This resource provides reciprocal teaching role cards created by a high school science teacher. The process is that each student in a group of four has a particular facilitation role, but the whole group participates, regardless of whether the conversation is about predicting, clarifying, questioning, or summarizing.
To help students learn to check and revise their predictions as needed while they read, the “How Are My Predictions Doing?” procedure is simple and quick.
This document contains guidance for introducing students to Question-Answer Relationships (QAR). they modeled and used a variety of simple texts for students to practice with. Includes a simple text and sample questions high school teachers and Reading Apprenticeship practitioners wrote to introduce QAR.
In Ericka Senegar-Mitchell’s high school biology courses, she introduces students to the many visuals in their texts with a scaﬀolding routine for interrogating these complex illustrations. Students work with a partner to Think Aloud or Talk to the Text of a diagram related to a reading assignment and to use a set of questions that she dubs “Diagram Dialogues” to guide their discussion.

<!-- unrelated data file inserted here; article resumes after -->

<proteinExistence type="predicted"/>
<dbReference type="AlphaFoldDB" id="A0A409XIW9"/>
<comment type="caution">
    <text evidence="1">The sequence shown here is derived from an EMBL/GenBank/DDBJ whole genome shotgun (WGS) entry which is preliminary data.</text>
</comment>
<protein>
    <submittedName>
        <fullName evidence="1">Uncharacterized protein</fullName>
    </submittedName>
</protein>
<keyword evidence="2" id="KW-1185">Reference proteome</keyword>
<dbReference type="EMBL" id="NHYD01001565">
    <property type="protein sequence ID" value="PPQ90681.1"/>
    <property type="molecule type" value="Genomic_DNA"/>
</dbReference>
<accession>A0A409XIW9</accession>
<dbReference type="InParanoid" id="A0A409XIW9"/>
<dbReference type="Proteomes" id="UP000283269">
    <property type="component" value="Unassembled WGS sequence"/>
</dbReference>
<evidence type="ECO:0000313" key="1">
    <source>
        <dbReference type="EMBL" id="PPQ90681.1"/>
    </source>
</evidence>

For students who do not understand that text is supposed to make sense (and there are more than a few), a ﬁrst step may be for them to simply identify points of confusion and consciously decide what to do: clarify or move on. This document outlines a classroom procedure for this process.
Early in a course, when students are new to metacognition, prompts such as the ones included here can help them get started keeping a metacognitive log. Many teachers have students write these on a “bookmark” or the inside cover of their log.